News Corp returned to profit with $254 million for the three months to December, compared with a $6.4 billion loss a year ago â€“ down to major asset write-downs.
“Content is not just king, it is the emperor of all things digital,” said chairman Rupert Murdoch. “We’re on the cusp of a digital revolution from which our shareholders will profit handsomely.” In a reference to hyped technology such as Apple’s iPad and Amazon’s Kindle, Murdoch said such “ingenious and fabulous devices” would be “unloved and unsold” without creativity from companies such as his own, adding that they were powered by content â€“ not by batteries.
The company’s Twentieth Century Fox film studio saw its profits surge from $112 million to $324 million, aided by strong DVD releases. Still to come are the box office receipts from Avatar.
The group’s television stations also turned in higher earnings and are the subject of an initiative by News Corp to get cable networks to pay more to transmit Fox programming. But MySpace continues to struggle after losing a battle for dominance to Facebook. Murdoch admitted MySpace’s is “still not where we want it” despite job cuts and a refocusing on entertainment.
And Murdoch conceded there were other areas of News Corp's business not performing as well as he would like. “Sky Italia is faced with a tough economic environment and increased competition. But we’re certainly enthusiastic about the potential of this business given the high quality of our service and the low penetration of pay television in Italy.”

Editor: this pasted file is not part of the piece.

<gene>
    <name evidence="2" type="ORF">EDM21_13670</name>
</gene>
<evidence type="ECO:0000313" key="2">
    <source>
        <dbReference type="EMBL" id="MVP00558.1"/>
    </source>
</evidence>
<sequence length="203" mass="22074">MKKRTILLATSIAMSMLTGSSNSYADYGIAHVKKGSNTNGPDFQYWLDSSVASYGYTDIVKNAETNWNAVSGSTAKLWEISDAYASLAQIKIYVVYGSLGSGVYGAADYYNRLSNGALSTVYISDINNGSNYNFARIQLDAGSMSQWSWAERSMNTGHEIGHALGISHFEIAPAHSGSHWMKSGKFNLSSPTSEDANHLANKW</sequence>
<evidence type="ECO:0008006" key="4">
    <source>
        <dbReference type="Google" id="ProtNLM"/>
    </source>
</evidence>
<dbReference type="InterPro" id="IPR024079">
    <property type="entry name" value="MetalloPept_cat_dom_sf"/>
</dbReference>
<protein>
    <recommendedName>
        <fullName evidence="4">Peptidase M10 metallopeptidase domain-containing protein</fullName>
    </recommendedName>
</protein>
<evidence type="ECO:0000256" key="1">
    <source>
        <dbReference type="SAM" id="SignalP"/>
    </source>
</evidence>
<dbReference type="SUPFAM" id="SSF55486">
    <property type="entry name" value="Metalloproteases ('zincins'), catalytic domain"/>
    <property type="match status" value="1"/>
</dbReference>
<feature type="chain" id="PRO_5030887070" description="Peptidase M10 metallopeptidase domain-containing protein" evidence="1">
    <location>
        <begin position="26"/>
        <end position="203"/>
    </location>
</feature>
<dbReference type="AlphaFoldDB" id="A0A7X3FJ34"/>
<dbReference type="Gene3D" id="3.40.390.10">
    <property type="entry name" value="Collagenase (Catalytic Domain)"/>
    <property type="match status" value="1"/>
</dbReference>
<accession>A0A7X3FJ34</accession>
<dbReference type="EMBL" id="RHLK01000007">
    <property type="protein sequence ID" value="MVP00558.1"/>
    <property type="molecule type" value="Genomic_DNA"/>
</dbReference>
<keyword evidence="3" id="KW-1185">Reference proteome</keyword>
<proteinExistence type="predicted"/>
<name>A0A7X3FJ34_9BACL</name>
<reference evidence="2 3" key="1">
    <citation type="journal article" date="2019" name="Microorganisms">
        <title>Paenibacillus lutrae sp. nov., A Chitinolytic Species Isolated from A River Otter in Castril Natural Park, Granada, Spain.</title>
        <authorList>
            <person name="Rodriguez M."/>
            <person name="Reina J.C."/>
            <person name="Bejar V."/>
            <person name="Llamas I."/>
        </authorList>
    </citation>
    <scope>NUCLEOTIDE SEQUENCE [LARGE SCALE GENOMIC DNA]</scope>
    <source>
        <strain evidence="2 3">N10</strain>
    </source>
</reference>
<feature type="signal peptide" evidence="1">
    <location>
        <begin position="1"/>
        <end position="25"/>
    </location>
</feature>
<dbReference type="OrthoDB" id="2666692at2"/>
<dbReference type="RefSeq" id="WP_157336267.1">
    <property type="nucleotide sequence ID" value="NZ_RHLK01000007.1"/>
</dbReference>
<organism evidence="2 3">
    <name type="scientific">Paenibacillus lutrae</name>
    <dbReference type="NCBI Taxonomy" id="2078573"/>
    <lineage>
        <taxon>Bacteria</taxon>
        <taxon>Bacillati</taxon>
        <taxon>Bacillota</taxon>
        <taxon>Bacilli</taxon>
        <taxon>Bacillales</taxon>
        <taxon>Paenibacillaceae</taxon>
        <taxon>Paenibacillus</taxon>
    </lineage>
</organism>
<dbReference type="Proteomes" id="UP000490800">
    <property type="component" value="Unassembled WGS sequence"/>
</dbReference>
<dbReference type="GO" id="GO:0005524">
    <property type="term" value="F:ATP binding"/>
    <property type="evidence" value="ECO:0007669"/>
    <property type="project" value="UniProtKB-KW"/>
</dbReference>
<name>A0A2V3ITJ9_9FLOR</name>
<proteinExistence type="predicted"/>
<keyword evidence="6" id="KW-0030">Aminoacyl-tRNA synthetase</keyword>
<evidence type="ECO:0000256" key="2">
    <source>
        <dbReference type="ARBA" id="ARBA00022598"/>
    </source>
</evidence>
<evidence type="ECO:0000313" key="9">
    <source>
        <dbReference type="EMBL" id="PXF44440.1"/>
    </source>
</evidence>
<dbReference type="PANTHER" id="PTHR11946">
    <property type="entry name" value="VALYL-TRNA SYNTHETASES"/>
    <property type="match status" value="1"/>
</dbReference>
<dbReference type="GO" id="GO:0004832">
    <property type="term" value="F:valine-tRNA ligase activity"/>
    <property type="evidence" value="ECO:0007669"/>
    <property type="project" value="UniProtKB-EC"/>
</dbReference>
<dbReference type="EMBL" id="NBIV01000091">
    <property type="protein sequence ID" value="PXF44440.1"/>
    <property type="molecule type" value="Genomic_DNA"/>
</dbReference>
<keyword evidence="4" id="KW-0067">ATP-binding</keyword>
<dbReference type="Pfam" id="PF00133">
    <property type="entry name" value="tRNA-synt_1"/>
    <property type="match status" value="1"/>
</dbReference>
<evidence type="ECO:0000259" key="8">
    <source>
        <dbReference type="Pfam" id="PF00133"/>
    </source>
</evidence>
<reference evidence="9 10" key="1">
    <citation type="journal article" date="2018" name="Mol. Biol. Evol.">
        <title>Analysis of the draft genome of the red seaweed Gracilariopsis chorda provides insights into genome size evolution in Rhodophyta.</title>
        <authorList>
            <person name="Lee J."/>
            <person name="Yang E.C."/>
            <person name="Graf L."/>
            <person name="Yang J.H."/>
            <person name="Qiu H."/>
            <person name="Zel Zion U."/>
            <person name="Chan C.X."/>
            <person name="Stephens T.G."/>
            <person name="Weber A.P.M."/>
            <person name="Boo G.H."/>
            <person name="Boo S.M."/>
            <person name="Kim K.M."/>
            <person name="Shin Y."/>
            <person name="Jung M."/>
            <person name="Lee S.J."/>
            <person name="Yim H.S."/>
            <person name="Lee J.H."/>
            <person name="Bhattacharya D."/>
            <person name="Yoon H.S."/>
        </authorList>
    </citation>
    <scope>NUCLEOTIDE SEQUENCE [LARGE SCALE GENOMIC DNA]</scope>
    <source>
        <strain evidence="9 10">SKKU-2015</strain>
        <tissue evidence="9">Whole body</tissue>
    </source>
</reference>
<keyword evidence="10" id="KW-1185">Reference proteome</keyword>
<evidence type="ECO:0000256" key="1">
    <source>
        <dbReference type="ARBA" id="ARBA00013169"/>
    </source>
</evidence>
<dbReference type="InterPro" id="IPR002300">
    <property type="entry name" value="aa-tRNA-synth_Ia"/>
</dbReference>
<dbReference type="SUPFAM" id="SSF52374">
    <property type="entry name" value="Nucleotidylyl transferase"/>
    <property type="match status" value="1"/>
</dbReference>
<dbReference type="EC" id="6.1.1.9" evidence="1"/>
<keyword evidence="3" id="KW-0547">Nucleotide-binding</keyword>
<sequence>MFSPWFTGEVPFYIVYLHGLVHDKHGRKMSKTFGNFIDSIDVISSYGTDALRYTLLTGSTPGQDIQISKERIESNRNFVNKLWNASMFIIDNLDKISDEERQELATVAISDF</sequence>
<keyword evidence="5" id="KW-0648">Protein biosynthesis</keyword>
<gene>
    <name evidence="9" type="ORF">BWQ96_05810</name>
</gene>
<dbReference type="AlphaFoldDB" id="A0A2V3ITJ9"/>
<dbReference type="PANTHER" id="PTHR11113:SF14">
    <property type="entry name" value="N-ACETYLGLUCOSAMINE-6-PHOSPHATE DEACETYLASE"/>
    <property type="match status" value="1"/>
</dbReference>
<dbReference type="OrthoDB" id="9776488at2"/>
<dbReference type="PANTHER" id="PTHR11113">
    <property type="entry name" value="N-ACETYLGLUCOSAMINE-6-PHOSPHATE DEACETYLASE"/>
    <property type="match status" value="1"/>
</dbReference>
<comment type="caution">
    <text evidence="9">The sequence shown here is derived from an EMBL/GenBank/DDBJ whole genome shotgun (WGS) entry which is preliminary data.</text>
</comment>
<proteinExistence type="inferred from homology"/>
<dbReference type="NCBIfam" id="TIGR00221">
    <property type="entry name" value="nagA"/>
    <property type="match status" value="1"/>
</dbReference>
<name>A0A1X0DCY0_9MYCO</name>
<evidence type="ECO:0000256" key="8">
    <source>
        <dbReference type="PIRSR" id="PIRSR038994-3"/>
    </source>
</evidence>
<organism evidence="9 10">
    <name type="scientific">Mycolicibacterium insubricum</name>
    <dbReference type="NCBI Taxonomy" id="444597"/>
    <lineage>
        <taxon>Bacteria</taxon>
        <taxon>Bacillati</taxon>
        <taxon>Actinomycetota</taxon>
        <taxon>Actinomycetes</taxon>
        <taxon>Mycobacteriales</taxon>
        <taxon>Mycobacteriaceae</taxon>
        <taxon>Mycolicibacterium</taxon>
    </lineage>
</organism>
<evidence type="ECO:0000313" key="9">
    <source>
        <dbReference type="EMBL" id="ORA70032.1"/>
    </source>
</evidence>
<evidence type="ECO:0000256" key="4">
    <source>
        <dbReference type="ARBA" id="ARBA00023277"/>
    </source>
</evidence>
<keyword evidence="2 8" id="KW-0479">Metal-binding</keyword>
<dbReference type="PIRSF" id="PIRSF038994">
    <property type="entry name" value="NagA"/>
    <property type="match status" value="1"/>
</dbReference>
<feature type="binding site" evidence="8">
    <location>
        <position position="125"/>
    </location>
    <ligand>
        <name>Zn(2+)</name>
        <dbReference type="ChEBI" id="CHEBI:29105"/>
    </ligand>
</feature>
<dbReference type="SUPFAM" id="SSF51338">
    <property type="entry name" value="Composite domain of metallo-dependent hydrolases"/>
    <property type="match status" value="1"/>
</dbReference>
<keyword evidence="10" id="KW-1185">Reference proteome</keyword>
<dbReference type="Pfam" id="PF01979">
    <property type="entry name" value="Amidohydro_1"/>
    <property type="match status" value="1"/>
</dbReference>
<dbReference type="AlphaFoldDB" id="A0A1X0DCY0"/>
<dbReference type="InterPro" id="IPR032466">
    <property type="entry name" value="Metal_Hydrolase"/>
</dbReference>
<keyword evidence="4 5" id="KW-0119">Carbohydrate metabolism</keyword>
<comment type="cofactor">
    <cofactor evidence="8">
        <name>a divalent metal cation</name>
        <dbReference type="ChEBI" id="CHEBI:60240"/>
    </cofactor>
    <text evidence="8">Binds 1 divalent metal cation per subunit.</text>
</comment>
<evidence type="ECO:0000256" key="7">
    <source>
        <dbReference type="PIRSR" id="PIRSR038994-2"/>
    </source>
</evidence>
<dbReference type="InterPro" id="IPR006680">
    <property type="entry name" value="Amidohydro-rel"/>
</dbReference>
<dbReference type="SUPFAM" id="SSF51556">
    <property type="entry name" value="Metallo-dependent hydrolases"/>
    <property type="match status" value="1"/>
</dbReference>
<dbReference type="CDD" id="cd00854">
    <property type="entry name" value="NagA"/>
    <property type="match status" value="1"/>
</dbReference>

“The second is our affiliate Sky Deutschland. We’ve great confidence that the new management team headed up by Brian Sullivan who helped build BSkyB into a power house, would be able to make head way in yet another big market, with very low pay-TV penetration. As proof of our confidence in this business, we just increased our stake by 5 percentage points. Despite the challenges in these markets, we remain firm in our commitment to pay-TV around the world.”
Sky Italia generated a segment operating loss of $30 million as compared to income of $10 million in the second quarter a year ago. Sky Italy continues to operate in an extremely challenging business and economic environment and subscriber growth is clearly below our expectations. However, it is important to note that this is a very profitable business, but we remain confident in the longer term growth in this under penetrated market.
For the quarter total revenue declined by 2 per cent against the prior year’s quarter. Monthly ARPU in the quarter averaged around E43 down on last year’s E45 and this reflects the lower average tier mix, reduced pay per view revenue, and price promotions.
Sky Italia’s net subscriber base declined by 63,000 compared with the previous quarter, as total quarterly gross editions of 150,000 were more than offset by churn. There are now 4.75 million subscribers.